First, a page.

The Best Things to Do in Winnipeg: Hockey and Beyond

From national championships to catching away games for your favorite team, traveling to experience a sporting event can be a wonderful way to get to know a new city.

When my winter travels took me to Canada, I knew to get the full Canadian experience I had to attend a hockey game. That meant heading to Winnipeg’s arena, also lovingly referred to as “Winterpeg,” to experience hockey game like a Canadian. To do that, I simply had to fly into the Winnipeg James Armstrong Richardson International Airport (YWG) in the city, pick up an Alamo Rent A Car, and explore.

Though I’ve been to hockey games before, I suspected that the energy and fandom at a hockey game in Canada would be quite different, and indeed it was! To understand why hockey is so loved in Canada, let’s dive into a little history.

Hockey arena in downtown Winnipeg Catch a hockey game at "Winterpeg" arena.

 

Hockey’s History in Canada

To most people, Canada is synonymous with hockey. The sport has been both a symbol of national pride and the epitome of Canada's identity as a country for generations. But where does the Canada-hockey tie come from? The two have been inextricably linked since the late 19th century. After a Canadian named James Creighton created contemporary ice hockey rules, the first real game took place in Montreal in 1875. Hockey immediately began to challenge lacrosse as the nation's favorite sporting activity, and in 1885, the Amateur Hockey Association of Canada was established in Montreal. Then, the early 1900s gave rise to the National Hockey League, and Canada soon “became a nation of hockey players,” according to Canada’s Sports Net.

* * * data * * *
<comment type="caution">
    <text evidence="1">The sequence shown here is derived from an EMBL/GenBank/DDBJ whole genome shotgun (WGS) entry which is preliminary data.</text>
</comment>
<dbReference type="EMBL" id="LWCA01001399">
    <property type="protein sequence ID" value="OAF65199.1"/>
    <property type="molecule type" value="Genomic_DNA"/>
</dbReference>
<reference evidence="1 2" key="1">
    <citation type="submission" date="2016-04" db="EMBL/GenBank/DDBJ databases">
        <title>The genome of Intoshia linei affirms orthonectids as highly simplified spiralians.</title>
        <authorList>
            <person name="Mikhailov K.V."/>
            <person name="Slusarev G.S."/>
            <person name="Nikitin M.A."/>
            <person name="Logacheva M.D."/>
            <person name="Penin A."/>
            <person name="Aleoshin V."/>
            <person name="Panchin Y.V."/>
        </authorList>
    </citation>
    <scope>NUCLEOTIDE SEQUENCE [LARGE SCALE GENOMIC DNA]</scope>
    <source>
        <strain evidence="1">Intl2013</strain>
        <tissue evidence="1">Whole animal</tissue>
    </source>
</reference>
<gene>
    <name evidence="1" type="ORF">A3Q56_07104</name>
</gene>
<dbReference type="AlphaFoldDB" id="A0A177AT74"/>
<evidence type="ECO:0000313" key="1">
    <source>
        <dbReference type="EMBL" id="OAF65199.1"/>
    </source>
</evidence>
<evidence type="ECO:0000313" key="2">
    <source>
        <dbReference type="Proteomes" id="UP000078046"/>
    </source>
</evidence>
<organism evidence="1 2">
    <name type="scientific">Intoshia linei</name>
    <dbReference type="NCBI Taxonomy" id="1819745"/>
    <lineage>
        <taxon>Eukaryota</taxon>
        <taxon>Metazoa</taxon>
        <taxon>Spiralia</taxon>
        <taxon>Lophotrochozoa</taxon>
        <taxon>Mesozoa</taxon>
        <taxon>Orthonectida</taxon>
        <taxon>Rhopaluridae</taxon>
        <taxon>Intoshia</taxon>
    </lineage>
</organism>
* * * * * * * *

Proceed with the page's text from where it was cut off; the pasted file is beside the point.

With hockey’s growing popularity came a collective sense of nationality, which was (and still is) able to transcend political and even language differences between Canadians. Hockey created unity where there might otherwise have been none. Beyond that, the sport is an intergenerational pastime able to instill the inherent values of the game, such as persistence and teamwork. "As the Canadian Museum of History stated, "For millions of Canadians, winter means hockey and hockey means everything."

 

The Game

One of the first unique things I experienced while attending a hockey game in Canada was the resounding “true north” portion of the Canadian national anthem. Every sports team has a different kind of fan base – some can be fanatical, dress up with face paint, swirl towels, etc. In Winnipeg, I felt a friendliness in the stadium, like the game was meant to be fun and lighthearted. There was a lot of dancing, air guitar and ‘celebrity lookalikes’ for obscure or classic TV celebrities. Of course, the best part was when the home team scored, and the arena erupted in cheers and high fives. Luckily, the game I attended featured a good amount of scoring on both sides, ultimately resulting in a win for the home team. You can’t hope for a more exciting sporting experience!

Light tunnel at The Forks Get lost in the light display at The Forks.